In Act I scene 2 of Macbeth, the bleeding sergeant utilizes a number of comparisons to describe the progress of the battle.
Choose at least two metaphors which you consider to be especially effective and explain fully the comparisons drawn.
To my mind, the very vivid account of the battle that the Captain gives to Duncan and the other Lords is only enriched by the description given and the metaphors and similes used. The Captain uses language well to convey the precarious nature of the battle and also to emphasise the boldness and strength of some of Duncan's Lords.
Firstly, note how the Captain responds to Duncan's initial question of what is happening on the battlefield:
Doubtful it stood;
As two spent swimmers, that do cling together
And choke their art.
This comparison is effective because of the way it adds a real sense of tension to the battle. Comparing the two sides to two exhausted swimmers who are clinging to each other and trying to choke the "art" of the other, he presents the battle as being evenly matched and with no sign of one side being stronger than the other. This creates tension as we wait to see what happens.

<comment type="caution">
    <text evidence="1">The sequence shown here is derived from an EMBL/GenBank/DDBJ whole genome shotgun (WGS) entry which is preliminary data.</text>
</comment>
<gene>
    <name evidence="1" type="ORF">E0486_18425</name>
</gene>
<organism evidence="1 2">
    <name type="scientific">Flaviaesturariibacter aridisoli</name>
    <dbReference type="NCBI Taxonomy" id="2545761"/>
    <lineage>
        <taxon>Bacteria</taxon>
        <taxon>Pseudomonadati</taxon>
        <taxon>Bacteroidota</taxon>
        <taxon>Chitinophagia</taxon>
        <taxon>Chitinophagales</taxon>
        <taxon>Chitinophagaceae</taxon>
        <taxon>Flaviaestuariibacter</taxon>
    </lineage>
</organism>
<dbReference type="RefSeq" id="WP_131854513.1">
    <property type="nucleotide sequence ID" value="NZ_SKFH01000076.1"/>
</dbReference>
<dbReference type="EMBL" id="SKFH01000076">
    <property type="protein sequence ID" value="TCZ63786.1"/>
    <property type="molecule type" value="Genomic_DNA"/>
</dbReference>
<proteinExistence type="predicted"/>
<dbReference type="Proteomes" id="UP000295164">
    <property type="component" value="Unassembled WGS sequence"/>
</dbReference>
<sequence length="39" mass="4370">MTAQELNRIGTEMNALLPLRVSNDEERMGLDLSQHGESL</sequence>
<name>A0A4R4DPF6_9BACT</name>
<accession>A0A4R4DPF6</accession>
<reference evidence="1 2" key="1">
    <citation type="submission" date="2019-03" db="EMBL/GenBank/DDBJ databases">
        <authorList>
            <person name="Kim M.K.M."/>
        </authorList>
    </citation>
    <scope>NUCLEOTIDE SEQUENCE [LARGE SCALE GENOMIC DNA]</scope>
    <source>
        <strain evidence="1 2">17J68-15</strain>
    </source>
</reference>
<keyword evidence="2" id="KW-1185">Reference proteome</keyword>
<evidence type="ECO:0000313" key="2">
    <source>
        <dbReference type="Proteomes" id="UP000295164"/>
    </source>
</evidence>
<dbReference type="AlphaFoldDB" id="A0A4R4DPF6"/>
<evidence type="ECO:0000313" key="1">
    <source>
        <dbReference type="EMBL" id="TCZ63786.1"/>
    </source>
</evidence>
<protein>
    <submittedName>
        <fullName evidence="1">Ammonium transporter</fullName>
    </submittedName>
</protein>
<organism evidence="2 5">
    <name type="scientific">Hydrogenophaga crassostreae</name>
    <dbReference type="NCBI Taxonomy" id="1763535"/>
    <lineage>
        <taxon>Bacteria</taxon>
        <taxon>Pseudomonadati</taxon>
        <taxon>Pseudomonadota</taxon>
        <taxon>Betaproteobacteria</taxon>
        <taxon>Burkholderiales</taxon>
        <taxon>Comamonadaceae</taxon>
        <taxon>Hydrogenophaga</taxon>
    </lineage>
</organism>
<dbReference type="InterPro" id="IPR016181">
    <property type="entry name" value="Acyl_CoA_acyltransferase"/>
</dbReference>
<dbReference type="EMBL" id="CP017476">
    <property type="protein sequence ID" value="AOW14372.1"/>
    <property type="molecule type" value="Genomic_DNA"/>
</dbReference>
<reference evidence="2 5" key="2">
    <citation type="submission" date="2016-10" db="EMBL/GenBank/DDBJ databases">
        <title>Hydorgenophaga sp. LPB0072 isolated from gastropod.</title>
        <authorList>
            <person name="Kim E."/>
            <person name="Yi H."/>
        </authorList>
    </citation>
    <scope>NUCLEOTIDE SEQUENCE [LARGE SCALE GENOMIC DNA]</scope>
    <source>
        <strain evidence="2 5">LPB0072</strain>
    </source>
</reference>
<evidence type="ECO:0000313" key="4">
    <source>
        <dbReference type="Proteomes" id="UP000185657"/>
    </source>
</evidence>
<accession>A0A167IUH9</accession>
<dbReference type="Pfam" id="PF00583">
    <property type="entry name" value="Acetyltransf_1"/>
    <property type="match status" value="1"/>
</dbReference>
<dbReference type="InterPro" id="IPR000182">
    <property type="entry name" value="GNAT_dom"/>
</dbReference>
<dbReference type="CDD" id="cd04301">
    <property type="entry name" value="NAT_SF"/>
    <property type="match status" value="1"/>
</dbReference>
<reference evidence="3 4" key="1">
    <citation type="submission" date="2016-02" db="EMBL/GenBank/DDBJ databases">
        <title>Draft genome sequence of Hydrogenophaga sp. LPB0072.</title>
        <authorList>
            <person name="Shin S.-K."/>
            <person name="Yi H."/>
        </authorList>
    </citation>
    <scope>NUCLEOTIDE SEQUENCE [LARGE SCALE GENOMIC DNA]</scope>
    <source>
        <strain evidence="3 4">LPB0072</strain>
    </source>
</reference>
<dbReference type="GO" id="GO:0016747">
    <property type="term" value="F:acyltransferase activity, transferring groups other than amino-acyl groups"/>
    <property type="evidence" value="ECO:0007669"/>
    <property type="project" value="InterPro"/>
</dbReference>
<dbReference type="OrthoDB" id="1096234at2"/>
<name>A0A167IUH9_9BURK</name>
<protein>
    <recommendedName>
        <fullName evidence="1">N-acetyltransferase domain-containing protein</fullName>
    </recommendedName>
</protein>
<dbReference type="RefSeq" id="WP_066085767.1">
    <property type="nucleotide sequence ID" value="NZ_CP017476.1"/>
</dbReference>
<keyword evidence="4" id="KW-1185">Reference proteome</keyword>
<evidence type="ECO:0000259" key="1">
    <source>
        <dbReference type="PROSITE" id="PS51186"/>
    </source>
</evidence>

Secondly, note how the Captain describes the impact of the Norwegian attack on the Scottish forces and on Banquo and Macbeth in particular. Duncan asks if this return to the fray dismayed them:
As sparrows eagles, or hare the lion.
If I say sooth, I must report they were
As cannons overcharg'd with double cracks;
Doubly redoubled strokes upon the foe...
We can imagine the mocking voice of the Captain as he delivers the first two lines, which of course emphasise the bravery and courage of Banquo and Macbeth in response to this new threat. Comparing them and their response to cannons again gives the Captain another opportunity to reinforce their skill in battle and their valour, as, undeterred by the fresh assault, they were able to return every blow with "Doubly redoubled strokes" upon the enemy.